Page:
Robinhood, the free stock trading app, suffered a prolonged outage on Monday, separating its 10m users from one of the best days for the US equity market since the financial crisis and denting its reputation ahead of its UK launch.

The outage began minutes after the US stock market opened and remained down throughout the day. The company did not provide a reason for the outage but confirmed the problem had been identified and was being addressed.

The break in service left Robinhood users on the sidelines of the best day for US stocks since December 2018 and the third-best day since the financial crisis. The S&P 500 gained 4.6 per cent, partially reversing the worst week for the market since the crisis as worries that the coronavirus would hit economic growth swept through global markets.

The outage sparked a backlash online from Robinhood users, who threatened to join rival platforms and sue the company. One user created a new Twitter profile calling for a class-action lawsuit and gained more than 4,000 followers by the end of the day.

Louis Avella, a 23-year-old construction worker from Brooklyn, had recently signed up to Robinhood. He had bought shares in VaxArt and iBioPharma, two penny stocks that had surged in recent days despite the sell-off. On Monday, he tried to sell shares in the companies but the Robinhood app failed to execute the trades. He lost thousands of dollars after VaxArt lost 18 per cent and iBioPharma dropped 10 per cent.

“When I went to sell there was an all-time high in some of my stocks and the thing just crashed,” Mr Avella told the FT. “It kept crashing and crashing. The stocks fell, and I lost several thousands [of dollars]. I don’t know what to do.”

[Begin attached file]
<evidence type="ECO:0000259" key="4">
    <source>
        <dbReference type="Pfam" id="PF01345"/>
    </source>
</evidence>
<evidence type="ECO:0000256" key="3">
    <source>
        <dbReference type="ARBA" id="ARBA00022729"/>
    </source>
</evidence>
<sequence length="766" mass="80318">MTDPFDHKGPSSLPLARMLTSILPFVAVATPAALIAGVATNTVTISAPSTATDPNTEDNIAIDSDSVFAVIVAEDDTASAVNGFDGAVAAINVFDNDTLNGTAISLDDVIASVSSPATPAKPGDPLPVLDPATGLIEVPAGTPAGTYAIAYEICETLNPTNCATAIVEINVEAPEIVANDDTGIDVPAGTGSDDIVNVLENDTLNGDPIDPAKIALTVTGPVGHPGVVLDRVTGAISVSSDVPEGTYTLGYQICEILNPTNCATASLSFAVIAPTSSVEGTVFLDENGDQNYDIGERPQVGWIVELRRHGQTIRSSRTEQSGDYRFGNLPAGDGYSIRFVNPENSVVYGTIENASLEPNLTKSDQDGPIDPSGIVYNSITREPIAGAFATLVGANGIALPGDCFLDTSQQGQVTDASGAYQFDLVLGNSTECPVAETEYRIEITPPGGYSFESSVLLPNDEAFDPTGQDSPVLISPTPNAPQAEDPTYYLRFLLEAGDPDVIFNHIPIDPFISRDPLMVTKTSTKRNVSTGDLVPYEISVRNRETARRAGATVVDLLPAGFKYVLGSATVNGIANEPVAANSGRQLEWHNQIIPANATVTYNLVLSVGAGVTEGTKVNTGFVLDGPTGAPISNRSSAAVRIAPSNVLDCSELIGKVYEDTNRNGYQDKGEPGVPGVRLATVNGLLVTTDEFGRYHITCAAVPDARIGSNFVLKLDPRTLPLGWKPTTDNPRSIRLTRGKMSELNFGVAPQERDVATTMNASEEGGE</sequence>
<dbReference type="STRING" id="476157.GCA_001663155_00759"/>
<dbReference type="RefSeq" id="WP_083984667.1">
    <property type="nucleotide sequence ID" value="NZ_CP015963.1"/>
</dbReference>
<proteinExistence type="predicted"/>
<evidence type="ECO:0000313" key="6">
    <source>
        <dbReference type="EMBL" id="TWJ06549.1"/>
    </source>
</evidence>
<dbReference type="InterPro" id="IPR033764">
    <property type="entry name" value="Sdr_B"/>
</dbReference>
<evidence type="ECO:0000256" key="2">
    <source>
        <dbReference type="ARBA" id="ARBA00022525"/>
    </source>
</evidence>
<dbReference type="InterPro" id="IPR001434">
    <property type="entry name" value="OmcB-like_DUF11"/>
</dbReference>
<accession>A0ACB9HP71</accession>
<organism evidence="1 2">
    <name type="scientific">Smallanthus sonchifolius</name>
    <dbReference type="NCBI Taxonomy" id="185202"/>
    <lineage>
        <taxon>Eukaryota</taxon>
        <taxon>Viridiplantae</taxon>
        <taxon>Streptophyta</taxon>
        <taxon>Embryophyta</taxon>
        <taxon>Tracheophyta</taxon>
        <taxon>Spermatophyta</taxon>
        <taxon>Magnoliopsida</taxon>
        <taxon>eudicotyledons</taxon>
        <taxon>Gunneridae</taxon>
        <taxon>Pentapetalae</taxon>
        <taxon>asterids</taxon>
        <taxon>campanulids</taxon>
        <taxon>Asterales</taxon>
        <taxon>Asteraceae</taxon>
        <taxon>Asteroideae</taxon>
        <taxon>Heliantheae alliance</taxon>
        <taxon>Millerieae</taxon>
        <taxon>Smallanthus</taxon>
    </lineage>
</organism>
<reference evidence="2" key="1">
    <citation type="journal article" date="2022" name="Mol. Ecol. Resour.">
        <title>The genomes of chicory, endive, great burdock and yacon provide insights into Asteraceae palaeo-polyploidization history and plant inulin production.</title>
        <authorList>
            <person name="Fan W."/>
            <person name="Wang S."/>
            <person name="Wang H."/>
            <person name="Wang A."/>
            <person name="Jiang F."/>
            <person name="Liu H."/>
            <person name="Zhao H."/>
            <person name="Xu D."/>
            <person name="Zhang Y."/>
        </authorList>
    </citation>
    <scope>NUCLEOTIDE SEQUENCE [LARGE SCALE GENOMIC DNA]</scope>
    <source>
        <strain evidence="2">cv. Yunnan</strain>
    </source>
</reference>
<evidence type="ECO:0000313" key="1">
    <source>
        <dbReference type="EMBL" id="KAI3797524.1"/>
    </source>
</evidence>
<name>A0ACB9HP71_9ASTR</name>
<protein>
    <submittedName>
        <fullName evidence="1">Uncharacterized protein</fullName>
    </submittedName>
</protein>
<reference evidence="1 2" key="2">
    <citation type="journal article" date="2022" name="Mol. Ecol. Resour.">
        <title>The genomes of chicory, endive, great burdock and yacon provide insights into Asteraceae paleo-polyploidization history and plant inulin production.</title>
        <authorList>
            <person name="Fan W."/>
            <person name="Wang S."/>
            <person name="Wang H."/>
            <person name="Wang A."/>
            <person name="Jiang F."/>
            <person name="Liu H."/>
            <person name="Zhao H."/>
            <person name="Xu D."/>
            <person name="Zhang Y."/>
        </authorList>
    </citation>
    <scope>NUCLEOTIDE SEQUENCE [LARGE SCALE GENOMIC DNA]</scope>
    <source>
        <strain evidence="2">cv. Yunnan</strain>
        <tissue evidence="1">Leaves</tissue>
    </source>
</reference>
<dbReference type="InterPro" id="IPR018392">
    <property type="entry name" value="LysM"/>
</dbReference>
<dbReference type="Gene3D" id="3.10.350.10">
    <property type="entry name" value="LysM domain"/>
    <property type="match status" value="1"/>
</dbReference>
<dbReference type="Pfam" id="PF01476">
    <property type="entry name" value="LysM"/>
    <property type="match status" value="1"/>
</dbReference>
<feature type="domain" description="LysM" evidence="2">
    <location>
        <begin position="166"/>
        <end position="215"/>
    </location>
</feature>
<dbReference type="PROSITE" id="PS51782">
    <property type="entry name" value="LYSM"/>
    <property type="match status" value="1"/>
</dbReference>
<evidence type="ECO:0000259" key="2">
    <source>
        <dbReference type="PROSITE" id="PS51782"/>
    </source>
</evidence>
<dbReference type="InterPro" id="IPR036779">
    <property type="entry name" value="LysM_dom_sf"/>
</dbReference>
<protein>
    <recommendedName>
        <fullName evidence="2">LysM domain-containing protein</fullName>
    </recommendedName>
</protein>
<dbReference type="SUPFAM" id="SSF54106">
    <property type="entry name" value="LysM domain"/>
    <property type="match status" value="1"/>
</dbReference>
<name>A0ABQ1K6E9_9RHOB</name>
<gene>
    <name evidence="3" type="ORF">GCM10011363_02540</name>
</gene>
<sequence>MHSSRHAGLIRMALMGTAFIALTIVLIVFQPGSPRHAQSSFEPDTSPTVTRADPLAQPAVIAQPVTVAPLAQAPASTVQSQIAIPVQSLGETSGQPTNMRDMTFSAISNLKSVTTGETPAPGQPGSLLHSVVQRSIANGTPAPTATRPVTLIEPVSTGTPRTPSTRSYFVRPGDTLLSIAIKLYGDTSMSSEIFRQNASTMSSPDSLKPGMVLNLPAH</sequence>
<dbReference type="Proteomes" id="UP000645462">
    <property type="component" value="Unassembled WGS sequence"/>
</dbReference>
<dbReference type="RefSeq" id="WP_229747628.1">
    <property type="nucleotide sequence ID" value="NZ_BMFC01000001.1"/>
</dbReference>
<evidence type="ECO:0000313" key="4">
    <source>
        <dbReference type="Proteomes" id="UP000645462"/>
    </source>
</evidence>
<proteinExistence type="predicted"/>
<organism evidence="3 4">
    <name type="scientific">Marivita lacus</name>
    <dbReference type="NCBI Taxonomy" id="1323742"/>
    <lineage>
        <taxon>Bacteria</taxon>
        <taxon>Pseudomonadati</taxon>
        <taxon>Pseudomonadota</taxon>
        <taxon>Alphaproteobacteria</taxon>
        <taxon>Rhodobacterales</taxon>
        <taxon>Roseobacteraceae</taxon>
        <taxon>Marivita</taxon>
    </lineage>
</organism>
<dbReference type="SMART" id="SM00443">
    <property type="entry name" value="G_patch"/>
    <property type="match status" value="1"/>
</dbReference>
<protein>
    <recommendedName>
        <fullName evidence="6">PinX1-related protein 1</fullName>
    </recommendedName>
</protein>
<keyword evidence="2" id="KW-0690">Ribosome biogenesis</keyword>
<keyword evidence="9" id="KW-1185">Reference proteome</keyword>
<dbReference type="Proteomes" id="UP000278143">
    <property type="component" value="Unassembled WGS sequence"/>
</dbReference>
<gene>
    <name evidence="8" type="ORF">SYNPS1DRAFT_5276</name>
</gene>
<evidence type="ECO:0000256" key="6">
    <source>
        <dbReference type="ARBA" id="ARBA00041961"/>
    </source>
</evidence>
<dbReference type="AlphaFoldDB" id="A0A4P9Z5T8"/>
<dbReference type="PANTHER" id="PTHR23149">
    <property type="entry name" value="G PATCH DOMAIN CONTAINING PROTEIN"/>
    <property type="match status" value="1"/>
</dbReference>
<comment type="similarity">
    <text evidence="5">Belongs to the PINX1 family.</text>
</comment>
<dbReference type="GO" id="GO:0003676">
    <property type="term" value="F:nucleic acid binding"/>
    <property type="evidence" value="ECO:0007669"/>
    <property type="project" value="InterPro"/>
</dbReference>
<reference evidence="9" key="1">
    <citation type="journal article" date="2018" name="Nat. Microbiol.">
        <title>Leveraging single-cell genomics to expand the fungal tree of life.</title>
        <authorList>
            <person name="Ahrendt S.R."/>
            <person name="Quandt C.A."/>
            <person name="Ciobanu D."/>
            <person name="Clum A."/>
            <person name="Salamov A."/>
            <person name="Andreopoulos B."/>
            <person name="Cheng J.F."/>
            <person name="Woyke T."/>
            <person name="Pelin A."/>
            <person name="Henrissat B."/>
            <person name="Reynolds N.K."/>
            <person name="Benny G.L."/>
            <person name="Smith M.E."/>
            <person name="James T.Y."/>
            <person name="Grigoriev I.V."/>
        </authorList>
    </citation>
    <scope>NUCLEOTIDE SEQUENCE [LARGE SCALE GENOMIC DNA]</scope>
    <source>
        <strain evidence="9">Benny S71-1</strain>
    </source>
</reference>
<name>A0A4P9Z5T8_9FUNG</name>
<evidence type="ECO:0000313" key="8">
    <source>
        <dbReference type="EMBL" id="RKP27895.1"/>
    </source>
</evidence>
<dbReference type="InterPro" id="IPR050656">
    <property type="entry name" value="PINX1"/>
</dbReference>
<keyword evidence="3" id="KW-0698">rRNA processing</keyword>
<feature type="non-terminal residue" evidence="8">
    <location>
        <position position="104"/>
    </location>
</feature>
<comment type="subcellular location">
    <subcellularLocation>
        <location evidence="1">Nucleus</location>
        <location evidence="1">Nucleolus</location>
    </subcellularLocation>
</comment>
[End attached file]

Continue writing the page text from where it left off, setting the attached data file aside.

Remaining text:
The outage comes at a critical juncture for Menlo Park-based Robinhood, among the most disruptive of a wave of new companies that have challenged incumbents in financial services in the US.

Since it launched in 2015 large retail brokerages have mimicked its free-trading model and surrendered large chunks of their revenues — moves that led Charles Schwab, the industry leader, to acquire TD Ameritrade while E-Trade, the third-largest, was this month bought by Morgan Stanley for $13bn.

Rather than charge for trades, Robinhood makes money from supplying margin loans to customers, investing their cash balances and selling their order flow to big market-making groups.

In the UK, where the company aims to launch “in early 2020,” smaller start-ups such as Revolut, Freetrade and Trading 212 have emerged with similar offerings.

The outage also draws attention to Robinhood’s compliance record. Last year, the company paid $1.25m to settle charges from Finra, the US regulator, that it failed to properly handle the orders to trade it sends to broker dealers.

Late on Monday the company’s Twitter account retweeted an earlier statement offering apologies for the trouble caused.

“I will be moving off the platform ASAP and suggesting the same to everyone I’ve been referring,” tweeted Joshua Shlenker, in reply. “The outage is bad but the canned responses and lack of transparency is absurd.”

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